‘Critical moment’ for $8.7B O’Hare Airport expansion project

Chicago-based architectural giant Skidmore, Owings & Merrill signs a five-year, $140 million contract to design two new satellite concourses.

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A rendering of the new global terminal at O’Hare Airport.

Skidmore, Owings & Merrill has signed a five-year, $140 million contract to design two new satellite concourses as part of the massive O’Hare Airport expansion project.

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Chicago-based architectural giant Skidmore, Owings & Merrill will be paid $140 million to design two new satellite concourses at O’Hare Airport that will cost $1.4 billion, accommodate wide-body jets and be twice as roomy as existing concourses.

The five-year contract — and the selection of HNTB to serve as lead civil engineer — was hailed as a “critical milestone” in the $8.7 billion O’Hare expansion project former Mayor Rahm Emanuel pushed through the City Council before leaving office.

Skidmore and HNTB will join a team that includes renowned Chicago architect Jeanne Gang, whose firm was chosen to design the new $2.2 billion global terminal at O’Hare that will be the centerpiece of the massive expansion project.

“Having our three lead designers in place and working in parallel is a critical moment for the overall success of the O’Hare 21 program,” Aviation Commissioner Jamie Rhee said in a news release.

“With Studio ORD and SOM providing inspiration above ground and HNTB lending their considerable expertise below ground, we have assembled a team of unparalleled vision and talent and every traveler who uses O’Hare will benefit.”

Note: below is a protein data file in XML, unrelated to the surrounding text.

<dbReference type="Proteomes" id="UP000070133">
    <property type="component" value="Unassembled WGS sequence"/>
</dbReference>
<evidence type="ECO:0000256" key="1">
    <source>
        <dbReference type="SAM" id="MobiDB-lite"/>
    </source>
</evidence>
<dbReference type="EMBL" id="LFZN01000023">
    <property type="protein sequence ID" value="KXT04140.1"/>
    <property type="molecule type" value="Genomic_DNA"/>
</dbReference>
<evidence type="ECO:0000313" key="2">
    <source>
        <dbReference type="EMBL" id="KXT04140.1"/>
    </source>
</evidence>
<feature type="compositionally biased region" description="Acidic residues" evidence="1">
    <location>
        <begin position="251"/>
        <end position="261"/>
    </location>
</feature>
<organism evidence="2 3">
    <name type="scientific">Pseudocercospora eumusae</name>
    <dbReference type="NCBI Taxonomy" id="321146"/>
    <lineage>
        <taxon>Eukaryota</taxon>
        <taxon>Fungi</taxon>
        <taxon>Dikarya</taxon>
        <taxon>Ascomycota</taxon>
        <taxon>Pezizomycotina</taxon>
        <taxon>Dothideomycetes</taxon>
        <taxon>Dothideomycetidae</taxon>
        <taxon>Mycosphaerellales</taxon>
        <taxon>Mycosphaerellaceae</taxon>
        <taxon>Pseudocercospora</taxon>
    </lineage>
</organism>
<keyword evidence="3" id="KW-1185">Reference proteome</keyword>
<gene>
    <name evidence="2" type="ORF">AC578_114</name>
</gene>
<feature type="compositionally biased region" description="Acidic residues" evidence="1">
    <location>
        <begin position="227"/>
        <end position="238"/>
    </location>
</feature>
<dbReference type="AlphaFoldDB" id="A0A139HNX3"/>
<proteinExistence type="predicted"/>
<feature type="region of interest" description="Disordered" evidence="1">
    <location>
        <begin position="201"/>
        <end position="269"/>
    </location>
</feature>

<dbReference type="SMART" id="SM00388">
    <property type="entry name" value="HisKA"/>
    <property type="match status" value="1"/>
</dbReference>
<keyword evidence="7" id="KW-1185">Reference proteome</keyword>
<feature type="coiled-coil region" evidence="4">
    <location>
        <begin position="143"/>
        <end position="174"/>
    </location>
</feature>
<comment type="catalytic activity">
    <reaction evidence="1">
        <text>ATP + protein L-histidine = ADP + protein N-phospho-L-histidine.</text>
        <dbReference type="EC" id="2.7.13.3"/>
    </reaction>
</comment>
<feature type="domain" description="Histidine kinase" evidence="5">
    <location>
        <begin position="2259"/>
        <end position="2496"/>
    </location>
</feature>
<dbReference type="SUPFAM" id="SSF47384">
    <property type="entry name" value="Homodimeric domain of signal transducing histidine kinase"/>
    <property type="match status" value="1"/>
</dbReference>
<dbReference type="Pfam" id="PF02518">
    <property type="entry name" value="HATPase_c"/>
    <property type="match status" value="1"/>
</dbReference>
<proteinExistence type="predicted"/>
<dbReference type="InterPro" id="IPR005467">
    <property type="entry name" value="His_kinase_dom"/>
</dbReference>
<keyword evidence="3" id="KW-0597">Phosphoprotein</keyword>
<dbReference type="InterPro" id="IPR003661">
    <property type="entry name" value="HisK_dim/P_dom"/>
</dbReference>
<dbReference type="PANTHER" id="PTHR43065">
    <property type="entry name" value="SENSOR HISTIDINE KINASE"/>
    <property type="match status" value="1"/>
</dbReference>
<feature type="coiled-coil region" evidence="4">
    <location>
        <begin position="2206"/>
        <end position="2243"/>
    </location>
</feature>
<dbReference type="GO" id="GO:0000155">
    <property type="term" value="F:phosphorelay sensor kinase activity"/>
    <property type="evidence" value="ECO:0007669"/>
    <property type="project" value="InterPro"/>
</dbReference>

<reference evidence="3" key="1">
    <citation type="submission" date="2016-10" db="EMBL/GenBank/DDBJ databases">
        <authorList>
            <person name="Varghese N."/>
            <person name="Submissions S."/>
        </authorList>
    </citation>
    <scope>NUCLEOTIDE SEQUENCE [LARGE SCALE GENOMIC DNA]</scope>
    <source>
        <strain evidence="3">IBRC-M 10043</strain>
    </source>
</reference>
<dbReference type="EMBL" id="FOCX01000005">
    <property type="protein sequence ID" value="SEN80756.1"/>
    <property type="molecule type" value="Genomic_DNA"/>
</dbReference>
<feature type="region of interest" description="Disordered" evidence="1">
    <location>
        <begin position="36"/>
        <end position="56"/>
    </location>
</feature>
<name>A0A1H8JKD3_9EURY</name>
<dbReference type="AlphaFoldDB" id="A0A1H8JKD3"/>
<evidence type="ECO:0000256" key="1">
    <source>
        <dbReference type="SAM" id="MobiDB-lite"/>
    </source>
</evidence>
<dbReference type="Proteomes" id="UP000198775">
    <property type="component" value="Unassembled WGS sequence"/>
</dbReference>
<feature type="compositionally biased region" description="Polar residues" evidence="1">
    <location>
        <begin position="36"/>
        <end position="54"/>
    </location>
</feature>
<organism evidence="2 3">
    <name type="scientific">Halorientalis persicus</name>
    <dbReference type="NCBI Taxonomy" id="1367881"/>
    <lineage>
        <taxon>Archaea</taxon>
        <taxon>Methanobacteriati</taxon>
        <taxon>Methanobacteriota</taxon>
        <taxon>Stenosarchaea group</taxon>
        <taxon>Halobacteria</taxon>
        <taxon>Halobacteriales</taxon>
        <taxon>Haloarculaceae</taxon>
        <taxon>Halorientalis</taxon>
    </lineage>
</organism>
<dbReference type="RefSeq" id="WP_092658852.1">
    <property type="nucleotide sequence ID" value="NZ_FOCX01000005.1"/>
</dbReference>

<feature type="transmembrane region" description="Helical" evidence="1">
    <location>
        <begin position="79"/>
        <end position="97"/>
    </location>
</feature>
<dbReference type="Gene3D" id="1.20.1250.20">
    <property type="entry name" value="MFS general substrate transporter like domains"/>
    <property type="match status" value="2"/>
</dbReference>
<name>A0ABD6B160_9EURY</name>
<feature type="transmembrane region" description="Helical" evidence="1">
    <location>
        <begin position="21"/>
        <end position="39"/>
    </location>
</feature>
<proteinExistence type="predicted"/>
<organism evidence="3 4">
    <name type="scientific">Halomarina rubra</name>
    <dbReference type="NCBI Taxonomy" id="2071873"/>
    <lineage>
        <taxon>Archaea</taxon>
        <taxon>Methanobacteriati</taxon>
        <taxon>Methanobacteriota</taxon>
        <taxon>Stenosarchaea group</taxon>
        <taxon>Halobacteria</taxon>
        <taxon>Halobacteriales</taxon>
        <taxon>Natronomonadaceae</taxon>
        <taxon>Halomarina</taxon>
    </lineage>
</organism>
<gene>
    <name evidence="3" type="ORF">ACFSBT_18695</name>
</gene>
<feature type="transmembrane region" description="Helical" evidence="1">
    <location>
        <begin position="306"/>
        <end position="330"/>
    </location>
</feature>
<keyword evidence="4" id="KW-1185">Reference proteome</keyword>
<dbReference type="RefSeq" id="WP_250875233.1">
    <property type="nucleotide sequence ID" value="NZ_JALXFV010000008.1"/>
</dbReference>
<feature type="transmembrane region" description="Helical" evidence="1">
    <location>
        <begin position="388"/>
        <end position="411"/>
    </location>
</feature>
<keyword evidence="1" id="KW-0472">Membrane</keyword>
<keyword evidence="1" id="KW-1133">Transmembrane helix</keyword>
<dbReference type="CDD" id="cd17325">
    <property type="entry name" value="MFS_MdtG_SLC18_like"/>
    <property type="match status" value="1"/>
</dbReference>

Rhee vowed to deliver the complex expansion project “on schedule and on budget” without a hiccup.

“All three designers will contribute significantly to this goal through their designs and input to detailed implementation plans,” Rhee said.

Skidmore, Owings & Merrill is the architectural firm that designed Chicago’s best-known skyscrapers: Willis Tower, formerly known as Sears Tower, and the John Hancock Center.

Ten days after taking office, Mayor Lori Lightfoot awarded a $160 million contract Gang’s firm to design the global terminal.

Lightfoot forged ahead, even though she was not happy with the secretive City Hall selection process masterminded by former Mayor Rahm Emanuel that culminated in Studio Gang being declared the highest-scoring design team.

Under terms of that June 2018 request for qualifications, City Hall made a commitment to enter into negotiations with the second-highest scoring team to design the satellite concourses once the global terminal contract was awarded.

The Gang-led partnership that includes Solomon Cordwell Buenz, Corgan, Milhouse Engineering and Construction and STL Architects finished first in a subsequent request for proposals. Skidmore received the second-highest score and, therefore, has received the runner-up design prize.

With loads of light and twice the width of existing concourses, the new concourses will be west of the terminal core, adding 1.2 million square feet to an expanding O’Hare.

Together with the new global terminal that will replace Terminal 2, the concourses will provide 70 percent more passenger space and 75 percent more commercial space. That’s enough room to add 50 additional concessions for restaurants and retail stores.

Passengers will use underground tunnels to access the new concourses until the global terminal is completed. After that, a tram will connect air travelers to the new concourses.

The concourse known as Satellite 2 will be completed first — by December 2024.

It will handle domestic arrivals. International arrivals will be limited to so-called “pre-cleared markets,” meaning passengers have already passed through Customs before boarding their flights to O’Hare.

The concourse known as Satellite 1 is scheduled to open in December 2025 to arrivals and departures for both domestic and international flights with no restrictions.

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